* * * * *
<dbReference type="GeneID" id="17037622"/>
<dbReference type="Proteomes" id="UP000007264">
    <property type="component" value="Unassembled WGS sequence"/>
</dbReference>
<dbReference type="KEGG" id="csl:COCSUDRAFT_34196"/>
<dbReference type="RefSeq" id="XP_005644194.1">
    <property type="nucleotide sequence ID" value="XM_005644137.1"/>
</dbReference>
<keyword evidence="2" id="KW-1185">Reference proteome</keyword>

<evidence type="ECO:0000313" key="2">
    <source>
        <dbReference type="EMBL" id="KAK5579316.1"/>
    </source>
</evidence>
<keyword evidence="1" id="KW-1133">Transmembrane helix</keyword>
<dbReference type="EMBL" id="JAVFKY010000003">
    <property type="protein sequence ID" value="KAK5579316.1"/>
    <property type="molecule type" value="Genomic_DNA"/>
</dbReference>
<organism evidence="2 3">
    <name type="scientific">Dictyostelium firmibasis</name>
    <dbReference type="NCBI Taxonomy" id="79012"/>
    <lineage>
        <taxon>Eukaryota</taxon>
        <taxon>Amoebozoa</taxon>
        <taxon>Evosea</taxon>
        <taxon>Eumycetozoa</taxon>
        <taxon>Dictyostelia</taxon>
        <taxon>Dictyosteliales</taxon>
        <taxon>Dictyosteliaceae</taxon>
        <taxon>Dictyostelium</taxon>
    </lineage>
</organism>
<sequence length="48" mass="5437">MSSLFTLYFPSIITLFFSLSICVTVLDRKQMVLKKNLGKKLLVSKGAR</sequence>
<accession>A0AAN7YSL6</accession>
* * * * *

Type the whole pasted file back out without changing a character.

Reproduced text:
<dbReference type="GeneID" id="17037622"/>
<dbReference type="Proteomes" id="UP000007264">
    <property type="component" value="Unassembled WGS sequence"/>
</dbReference>
<dbReference type="KEGG" id="csl:COCSUDRAFT_34196"/>
<dbReference type="RefSeq" id="XP_005644194.1">
    <property type="nucleotide sequence ID" value="XM_005644137.1"/>
</dbReference>
<keyword evidence="2" id="KW-1185">Reference proteome</keyword>

<evidence type="ECO:0000313" key="2">
    <source>
        <dbReference type="EMBL" id="KAK5579316.1"/>
    </source>
</evidence>
<keyword evidence="1" id="KW-1133">Transmembrane helix</keyword>
<dbReference type="EMBL" id="JAVFKY010000003">
    <property type="protein sequence ID" value="KAK5579316.1"/>
    <property type="molecule type" value="Genomic_DNA"/>
</dbReference>
<organism evidence="2 3">
    <name type="scientific">Dictyostelium firmibasis</name>
    <dbReference type="NCBI Taxonomy" id="79012"/>
    <lineage>
        <taxon>Eukaryota</taxon>
        <taxon>Amoebozoa</taxon>
        <taxon>Evosea</taxon>
        <taxon>Eumycetozoa</taxon>
        <taxon>Dictyostelia</taxon>
        <taxon>Dictyosteliales</taxon>
        <taxon>Dictyosteliaceae</taxon>
        <taxon>Dictyostelium</taxon>
    </lineage>
</organism>
<sequence length="48" mass="5437">MSSLFTLYFPSIITLFFSLSICVTVLDRKQMVLKKNLGKKLLVSKGAR</sequence>
<accession>A0AAN7YSL6</accession>